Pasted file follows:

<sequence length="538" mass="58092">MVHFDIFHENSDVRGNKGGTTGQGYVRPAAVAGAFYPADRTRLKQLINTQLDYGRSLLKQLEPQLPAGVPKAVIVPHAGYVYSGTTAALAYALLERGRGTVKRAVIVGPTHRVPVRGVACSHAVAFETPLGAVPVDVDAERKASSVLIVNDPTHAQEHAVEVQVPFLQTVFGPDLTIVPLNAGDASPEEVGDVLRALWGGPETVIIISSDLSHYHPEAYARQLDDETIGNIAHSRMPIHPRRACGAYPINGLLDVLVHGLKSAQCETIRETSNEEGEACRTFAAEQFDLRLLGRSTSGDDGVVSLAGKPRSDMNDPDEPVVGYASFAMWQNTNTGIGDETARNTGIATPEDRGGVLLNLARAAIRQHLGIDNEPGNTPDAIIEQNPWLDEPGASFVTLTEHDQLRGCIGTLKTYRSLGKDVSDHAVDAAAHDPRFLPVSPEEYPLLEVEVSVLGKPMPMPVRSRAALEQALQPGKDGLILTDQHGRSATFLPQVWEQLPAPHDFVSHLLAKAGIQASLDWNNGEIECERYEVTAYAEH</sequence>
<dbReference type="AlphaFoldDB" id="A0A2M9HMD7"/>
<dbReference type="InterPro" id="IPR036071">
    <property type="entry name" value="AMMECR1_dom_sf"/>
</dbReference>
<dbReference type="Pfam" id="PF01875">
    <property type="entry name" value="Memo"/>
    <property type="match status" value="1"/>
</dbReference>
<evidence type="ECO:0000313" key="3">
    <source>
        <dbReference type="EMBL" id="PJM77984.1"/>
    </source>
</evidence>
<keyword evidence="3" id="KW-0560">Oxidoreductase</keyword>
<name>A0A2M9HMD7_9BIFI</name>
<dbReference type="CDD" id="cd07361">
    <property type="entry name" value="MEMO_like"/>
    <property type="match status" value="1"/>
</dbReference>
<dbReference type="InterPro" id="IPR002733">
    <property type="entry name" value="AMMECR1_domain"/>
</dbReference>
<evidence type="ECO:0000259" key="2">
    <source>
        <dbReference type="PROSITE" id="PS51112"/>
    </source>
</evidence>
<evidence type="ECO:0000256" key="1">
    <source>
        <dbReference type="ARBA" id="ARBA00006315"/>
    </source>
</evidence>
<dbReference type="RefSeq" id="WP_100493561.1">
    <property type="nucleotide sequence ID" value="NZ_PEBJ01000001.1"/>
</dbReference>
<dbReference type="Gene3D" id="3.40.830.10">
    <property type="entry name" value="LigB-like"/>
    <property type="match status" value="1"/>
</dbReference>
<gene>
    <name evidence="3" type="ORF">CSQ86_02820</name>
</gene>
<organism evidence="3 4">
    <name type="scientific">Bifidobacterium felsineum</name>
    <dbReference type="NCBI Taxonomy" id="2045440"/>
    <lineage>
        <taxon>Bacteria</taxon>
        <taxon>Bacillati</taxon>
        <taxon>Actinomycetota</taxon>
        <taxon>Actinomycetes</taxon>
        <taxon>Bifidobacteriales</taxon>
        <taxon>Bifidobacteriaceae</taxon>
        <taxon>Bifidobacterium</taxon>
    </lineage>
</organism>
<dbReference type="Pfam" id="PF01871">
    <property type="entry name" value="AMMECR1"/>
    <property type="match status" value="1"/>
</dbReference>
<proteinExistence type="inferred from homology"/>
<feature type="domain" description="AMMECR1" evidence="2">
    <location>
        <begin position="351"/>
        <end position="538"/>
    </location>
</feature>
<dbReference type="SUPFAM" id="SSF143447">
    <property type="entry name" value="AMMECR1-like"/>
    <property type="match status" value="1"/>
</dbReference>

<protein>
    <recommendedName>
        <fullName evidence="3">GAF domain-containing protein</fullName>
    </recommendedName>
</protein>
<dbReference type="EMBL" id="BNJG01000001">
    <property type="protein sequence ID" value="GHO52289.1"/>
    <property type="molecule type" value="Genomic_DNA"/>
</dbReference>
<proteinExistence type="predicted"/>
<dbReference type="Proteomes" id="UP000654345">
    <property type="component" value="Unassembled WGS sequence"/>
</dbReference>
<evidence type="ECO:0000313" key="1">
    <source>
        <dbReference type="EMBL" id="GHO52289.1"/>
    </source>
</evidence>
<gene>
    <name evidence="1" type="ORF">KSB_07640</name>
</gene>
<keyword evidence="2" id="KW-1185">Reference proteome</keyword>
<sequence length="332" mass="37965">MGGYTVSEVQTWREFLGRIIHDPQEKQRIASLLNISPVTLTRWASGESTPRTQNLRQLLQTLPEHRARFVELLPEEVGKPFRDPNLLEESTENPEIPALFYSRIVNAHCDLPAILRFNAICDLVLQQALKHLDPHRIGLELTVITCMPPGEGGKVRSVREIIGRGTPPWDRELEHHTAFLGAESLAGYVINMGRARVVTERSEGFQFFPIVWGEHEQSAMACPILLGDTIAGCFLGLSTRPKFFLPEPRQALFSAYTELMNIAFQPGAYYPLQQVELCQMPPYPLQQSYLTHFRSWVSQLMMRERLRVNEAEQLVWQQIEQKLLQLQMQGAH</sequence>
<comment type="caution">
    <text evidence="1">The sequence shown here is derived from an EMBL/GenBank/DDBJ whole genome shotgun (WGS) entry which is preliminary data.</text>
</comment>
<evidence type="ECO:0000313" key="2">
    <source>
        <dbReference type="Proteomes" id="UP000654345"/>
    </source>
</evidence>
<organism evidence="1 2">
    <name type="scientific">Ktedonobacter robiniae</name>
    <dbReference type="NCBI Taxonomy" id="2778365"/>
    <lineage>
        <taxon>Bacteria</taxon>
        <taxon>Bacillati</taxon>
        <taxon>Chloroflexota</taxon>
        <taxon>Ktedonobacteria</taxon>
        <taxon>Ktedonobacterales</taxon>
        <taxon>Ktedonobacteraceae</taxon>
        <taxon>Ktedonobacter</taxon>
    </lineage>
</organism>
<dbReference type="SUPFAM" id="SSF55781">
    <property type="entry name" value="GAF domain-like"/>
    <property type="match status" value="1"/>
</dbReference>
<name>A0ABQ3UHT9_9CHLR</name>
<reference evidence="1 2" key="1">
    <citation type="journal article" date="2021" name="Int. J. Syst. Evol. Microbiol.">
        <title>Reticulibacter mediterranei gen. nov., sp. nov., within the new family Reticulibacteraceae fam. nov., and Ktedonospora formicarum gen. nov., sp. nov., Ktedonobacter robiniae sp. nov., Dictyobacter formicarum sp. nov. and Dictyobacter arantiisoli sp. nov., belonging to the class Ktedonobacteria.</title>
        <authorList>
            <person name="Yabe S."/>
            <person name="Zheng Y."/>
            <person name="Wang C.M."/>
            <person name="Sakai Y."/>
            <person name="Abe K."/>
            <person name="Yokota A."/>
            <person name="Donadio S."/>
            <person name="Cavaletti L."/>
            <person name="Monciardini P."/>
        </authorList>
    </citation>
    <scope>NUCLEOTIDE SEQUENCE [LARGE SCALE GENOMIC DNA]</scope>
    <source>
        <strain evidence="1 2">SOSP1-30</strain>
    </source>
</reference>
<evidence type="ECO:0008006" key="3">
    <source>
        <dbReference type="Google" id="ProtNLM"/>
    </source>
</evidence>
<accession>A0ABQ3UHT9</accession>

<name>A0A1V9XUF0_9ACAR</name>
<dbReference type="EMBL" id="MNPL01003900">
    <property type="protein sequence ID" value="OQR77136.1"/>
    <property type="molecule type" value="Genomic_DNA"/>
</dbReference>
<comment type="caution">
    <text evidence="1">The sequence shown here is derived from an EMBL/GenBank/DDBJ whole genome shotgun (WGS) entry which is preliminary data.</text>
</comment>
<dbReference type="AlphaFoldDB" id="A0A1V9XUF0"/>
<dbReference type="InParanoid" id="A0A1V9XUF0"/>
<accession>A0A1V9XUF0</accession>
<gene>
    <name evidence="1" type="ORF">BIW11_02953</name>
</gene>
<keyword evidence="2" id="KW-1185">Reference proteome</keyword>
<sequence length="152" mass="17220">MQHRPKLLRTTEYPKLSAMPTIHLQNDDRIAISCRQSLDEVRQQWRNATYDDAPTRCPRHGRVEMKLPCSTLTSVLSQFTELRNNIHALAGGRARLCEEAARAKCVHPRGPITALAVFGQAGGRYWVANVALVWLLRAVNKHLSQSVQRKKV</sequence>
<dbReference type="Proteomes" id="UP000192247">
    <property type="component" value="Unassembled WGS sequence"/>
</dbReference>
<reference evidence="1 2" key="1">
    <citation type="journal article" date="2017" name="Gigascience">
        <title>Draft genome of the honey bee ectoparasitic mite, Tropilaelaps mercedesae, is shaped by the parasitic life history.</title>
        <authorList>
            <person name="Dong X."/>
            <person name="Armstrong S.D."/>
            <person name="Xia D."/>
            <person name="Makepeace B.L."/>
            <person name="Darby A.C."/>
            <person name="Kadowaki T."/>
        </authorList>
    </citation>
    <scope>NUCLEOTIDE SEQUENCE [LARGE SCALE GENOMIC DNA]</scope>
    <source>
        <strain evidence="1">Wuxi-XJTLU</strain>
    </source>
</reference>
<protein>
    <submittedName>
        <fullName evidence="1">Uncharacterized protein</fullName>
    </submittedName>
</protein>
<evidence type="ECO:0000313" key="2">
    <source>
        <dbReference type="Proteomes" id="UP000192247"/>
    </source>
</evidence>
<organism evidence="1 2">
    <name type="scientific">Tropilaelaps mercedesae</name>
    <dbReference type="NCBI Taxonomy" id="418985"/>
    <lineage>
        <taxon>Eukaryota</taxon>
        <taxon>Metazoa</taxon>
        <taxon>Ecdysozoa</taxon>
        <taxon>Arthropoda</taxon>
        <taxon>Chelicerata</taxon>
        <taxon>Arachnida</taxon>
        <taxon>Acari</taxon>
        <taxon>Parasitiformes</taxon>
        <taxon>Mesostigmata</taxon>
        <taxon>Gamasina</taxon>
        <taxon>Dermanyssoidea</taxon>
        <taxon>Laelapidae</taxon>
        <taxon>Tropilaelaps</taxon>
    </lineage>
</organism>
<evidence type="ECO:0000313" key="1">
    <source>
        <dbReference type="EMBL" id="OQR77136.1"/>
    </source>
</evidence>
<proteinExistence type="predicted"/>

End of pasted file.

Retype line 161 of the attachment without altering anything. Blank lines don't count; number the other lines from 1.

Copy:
<keyword evidence="2" id="KW-1185">Reference proteome</keyword>